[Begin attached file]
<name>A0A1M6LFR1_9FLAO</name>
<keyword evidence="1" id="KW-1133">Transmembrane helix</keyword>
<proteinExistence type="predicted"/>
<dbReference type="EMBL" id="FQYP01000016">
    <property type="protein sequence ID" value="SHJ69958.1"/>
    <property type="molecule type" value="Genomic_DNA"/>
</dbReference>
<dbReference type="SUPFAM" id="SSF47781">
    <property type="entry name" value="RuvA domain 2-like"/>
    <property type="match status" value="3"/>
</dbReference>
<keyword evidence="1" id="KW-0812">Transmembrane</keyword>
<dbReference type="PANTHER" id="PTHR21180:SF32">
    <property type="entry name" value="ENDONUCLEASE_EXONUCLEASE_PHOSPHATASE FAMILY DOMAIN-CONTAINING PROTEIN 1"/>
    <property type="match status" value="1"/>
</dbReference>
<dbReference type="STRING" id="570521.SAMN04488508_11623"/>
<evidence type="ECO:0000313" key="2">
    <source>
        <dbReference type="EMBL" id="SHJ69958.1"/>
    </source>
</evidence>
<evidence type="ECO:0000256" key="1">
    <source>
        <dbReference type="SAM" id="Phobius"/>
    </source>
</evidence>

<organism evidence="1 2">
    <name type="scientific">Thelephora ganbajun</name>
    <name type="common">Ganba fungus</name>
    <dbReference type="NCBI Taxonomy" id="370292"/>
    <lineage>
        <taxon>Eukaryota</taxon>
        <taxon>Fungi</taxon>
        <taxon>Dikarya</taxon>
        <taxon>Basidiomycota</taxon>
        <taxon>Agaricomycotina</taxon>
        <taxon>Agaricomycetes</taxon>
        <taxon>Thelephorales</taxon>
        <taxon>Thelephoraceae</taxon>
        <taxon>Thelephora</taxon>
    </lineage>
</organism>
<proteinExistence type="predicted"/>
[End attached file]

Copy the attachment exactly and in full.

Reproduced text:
<name>A0A1M6LFR1_9FLAO</name>
<keyword evidence="1" id="KW-1133">Transmembrane helix</keyword>
<proteinExistence type="predicted"/>
<dbReference type="EMBL" id="FQYP01000016">
    <property type="protein sequence ID" value="SHJ69958.1"/>
    <property type="molecule type" value="Genomic_DNA"/>
</dbReference>
<dbReference type="SUPFAM" id="SSF47781">
    <property type="entry name" value="RuvA domain 2-like"/>
    <property type="match status" value="3"/>
</dbReference>
<keyword evidence="1" id="KW-0812">Transmembrane</keyword>
<dbReference type="PANTHER" id="PTHR21180:SF32">
    <property type="entry name" value="ENDONUCLEASE_EXONUCLEASE_PHOSPHATASE FAMILY DOMAIN-CONTAINING PROTEIN 1"/>
    <property type="match status" value="1"/>
</dbReference>
<dbReference type="STRING" id="570521.SAMN04488508_11623"/>
<evidence type="ECO:0000313" key="2">
    <source>
        <dbReference type="EMBL" id="SHJ69958.1"/>
    </source>
</evidence>
<evidence type="ECO:0000256" key="1">
    <source>
        <dbReference type="SAM" id="Phobius"/>
    </source>
</evidence>

<organism evidence="1 2">
    <name type="scientific">Thelephora ganbajun</name>
    <name type="common">Ganba fungus</name>
    <dbReference type="NCBI Taxonomy" id="370292"/>
    <lineage>
        <taxon>Eukaryota</taxon>
        <taxon>Fungi</taxon>
        <taxon>Dikarya</taxon>
        <taxon>Basidiomycota</taxon>
        <taxon>Agaricomycotina</taxon>
        <taxon>Agaricomycetes</taxon>
        <taxon>Thelephorales</taxon>
        <taxon>Thelephoraceae</taxon>
        <taxon>Thelephora</taxon>
    </lineage>
</organism>
<proteinExistence type="predicted"/>